You can find descriptions of the available equipment on the website and pay close attention to the Health and Safety guidance for the equipment.

Schedule

After an introduction on 9 June to the challenges, the kit and the fully equipped Dyson workshops at Cambridge University Engineering Department, you'll have a few days to form teams, think and design before a two-day making sprint in the workshops 13-14 June and a chance to get feedback on your prototypes at the Open Technology Maker Faire on 15 June. Participants will of course free to attend any other May week activity in parallel with the Make-a-thon.

  • 9 June - Introduction to Challenges
  • 10 June - Technology for Development Workshop at CRASSH (optional)
  • 11 - 12 June - Weekend
  • 13 - 14 June - Make-a-thon!
  • 15 June - Open Technology Workshop and Maker Faire to demo prototypes

 

Thu 9 June

11:30 - 13:00

Introduction in the Dyson Centre
An overview of the challenges will be provided by Lara Allen of the Centre for Global EqualityTalks on current examples of open technologies for international development and humanitarian action will be provided by:

    1. SimPrints
    2. WaterScope

13:00-14:00

Lunch in the CUED Canteen

14:00-15:00

Dyson Centre Tour
Introduction to facilities and available materials/kits

15:00-17:30

Informal time
Students can further explore the Dyson Centre and start talking about project ideas

Fri 10 June (OPTIONAL)

10:00-17:00    Technology for the Bottom Billion Workshop [Programme]

Sat 11 June - Sun 12 June

No events will be scheduled on these days but you can continue discussing and arrange further meetups.

Mon 13 June

09:00 - 09:30    Introduction and safety briefing
09:30 - 10:30    Project and team formation
10:30 - 12:30    Making!
12:30 - 13:00    Lunch in CUED Canteen
13:00 - 15:00    More making
15:00 - 15:30    We need, we want, we have
15:30 - 17:30    More making

Tue 14 June

09:00 - 09:30    Project roadmaps
09:30 - 12:30    Making
12:30 - 13:00    We need, we want, we have
13:00 - 13:30    Lunch in CUED Canteen
13:30 - 16:30    More making

16:30 - 17:30    Demo and presentation planning

Wed 15 June

Teams will present their project as part of the afternoon maker-faire and the top project for taking forward will be awarded some funding and support to progress the idea.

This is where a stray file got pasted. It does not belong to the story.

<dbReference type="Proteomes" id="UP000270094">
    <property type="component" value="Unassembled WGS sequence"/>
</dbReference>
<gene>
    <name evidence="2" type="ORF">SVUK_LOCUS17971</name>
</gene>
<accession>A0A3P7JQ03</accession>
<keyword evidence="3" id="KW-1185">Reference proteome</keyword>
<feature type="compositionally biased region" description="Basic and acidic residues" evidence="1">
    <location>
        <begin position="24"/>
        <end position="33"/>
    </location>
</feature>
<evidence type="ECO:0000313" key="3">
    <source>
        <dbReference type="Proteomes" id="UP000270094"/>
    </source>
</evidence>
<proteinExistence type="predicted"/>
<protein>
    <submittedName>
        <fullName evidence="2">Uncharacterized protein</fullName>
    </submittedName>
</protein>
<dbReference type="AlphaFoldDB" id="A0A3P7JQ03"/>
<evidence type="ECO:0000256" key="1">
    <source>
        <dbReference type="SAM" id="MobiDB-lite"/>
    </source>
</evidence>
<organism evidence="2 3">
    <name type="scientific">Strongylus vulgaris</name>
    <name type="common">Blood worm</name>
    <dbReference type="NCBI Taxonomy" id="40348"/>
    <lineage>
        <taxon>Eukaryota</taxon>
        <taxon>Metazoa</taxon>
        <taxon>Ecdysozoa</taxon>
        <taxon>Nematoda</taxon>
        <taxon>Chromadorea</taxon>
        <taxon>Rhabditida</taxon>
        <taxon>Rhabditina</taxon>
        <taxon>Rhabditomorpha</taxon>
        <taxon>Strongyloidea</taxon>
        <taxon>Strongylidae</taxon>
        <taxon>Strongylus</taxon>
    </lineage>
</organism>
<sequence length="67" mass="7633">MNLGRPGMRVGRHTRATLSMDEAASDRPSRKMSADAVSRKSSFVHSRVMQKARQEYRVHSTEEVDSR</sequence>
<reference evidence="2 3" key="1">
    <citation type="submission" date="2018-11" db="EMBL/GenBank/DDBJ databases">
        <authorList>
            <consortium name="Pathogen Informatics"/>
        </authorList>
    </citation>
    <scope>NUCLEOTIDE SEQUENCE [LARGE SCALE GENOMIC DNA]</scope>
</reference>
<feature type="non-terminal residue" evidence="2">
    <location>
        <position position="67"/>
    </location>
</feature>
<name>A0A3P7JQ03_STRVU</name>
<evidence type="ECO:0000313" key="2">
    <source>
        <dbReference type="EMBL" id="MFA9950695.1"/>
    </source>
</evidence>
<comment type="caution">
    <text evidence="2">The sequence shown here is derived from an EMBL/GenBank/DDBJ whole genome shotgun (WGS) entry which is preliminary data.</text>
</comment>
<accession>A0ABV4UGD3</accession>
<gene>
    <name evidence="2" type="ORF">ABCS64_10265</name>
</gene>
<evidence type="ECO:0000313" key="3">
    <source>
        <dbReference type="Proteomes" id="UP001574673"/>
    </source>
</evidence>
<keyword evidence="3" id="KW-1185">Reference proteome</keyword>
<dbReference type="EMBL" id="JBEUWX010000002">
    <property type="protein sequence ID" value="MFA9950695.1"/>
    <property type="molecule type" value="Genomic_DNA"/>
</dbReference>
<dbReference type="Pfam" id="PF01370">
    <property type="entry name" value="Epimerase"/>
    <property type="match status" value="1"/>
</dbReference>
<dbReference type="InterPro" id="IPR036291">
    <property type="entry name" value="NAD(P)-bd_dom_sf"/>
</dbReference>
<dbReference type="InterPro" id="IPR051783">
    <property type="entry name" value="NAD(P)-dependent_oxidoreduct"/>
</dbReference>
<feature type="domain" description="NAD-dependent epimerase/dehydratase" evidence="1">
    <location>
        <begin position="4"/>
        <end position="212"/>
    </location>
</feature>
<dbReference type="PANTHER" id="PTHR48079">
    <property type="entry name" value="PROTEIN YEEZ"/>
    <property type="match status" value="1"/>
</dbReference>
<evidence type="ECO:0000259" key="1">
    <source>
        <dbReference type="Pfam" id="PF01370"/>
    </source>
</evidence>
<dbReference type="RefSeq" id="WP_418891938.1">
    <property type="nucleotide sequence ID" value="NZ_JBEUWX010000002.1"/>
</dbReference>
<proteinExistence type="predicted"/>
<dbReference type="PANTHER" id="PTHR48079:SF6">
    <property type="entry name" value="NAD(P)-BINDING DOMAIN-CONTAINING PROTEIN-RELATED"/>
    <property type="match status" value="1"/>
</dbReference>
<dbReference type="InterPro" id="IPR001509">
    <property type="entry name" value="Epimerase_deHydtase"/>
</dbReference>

09:30 - 12:30   Open Technology Workshop 
12:30 - 13:30   Lunch
13:30 - 16:30   Mini Maker Faire with demos

 

The Challenges

Technology challenges to address problems in international development and humanitarian contexts will be put forward by the Centre for Global Equality, these could include:

- use of mobile networks to improve emergency response,
- securing water for food, 
- improving pneumonia detection,
- and many more.

All challenges will potentially be surmountable with the kit and equipment provided and some creativity! More than one team is welcome to work on each challenge.

You can find the challenges and background information in this Google Drive folder.

Supplies

Basic materials and electronic components, Arduinos, Raspberry Pis and mBEd boards donated by ARM will be supplied. Requests for further materials will be fulfilled as best as possible and the budget per team is approx. £100.

 

Communication and documentation

 

Thanks to our supporters

  • University of Cambridge Synthetic Biology SRI
  • Cambridge University Engineering Department
  • Centre for Global Equality
  • ARM
  • SimPrints
  • WaterScope

About

The Synthetic Biology Strategic Research Initiative provides a hub for anyone interested in Synthetic Biology at the University of Cambridge, including researchers, commercial partners and external collaborators. 

Subscribe to our mailing list